Background/purpose: We tested the hypothesis that paramedic recognition of ST-elevation myocardial infarction (STEMI) and cardiologist activation of the cardiac catheterization laboratory without transmission of the electrocardiogram reduces door-to-balloon times.
Methods: We studied a consecutive series of patients suspected to have STEMI who were taken to the cardiac catheterization laboratory in the 6-month period before hotline implementation (historical controls) and during the first year of hotline use (intervention group, hotline; emergency medical service patients without hotline, concurrent controls).
Results: Emergency medical services activated the hotline 47 times, and 25 patients were subsequently taken to the catheterization laboratory. Patients who received PCI involving hotline use (n = 20) had significantly shorter door-to-balloon times (58 minutes; 25th-75th percentile, 52-73 minutes) than historical controls (n = 15) (112 minutes; 25th-75th percentile, 81-137; P < .0001) and concurrent controls (n = 15) (92 minutes; 25th-75th percentile, 76-112; P = .019).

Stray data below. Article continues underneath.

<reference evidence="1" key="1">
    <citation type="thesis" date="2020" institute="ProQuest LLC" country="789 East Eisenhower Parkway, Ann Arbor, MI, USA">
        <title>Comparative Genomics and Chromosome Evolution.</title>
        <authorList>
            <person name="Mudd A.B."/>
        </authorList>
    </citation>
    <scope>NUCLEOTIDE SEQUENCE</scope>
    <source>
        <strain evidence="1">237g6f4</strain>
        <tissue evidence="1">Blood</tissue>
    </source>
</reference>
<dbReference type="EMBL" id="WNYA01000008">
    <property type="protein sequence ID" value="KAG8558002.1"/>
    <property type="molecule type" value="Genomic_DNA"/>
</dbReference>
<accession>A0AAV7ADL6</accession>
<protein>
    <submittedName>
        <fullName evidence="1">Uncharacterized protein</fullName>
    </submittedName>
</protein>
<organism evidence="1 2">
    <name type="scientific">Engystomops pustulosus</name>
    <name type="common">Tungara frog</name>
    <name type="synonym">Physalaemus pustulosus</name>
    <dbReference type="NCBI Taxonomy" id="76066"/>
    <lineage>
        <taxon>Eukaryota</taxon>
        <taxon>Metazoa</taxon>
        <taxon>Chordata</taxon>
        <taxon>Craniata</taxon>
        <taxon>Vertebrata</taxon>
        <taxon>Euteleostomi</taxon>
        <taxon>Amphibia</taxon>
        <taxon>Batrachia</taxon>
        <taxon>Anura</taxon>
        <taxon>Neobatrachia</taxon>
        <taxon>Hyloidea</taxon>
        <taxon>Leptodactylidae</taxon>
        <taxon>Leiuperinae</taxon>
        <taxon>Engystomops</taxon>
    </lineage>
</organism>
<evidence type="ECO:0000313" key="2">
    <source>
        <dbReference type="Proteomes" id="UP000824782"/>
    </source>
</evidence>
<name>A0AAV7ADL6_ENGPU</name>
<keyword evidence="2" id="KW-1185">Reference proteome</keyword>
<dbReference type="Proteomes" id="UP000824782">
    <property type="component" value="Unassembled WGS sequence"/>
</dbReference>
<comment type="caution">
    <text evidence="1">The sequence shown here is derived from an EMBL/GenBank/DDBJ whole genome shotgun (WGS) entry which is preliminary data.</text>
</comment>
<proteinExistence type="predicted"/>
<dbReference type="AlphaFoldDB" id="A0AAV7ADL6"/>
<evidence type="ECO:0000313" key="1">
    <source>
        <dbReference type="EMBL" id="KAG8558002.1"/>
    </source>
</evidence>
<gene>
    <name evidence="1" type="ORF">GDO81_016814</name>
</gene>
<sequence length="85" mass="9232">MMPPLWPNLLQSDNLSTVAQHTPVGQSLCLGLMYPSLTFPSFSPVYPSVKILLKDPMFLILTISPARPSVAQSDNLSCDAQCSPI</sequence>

Conclusions: Paramedic transtelephonic communication to cardiologist of clinical and electrocardiogram assessment resulted in a 54-minute reduction in door-to-balloon time for patients with STEMI.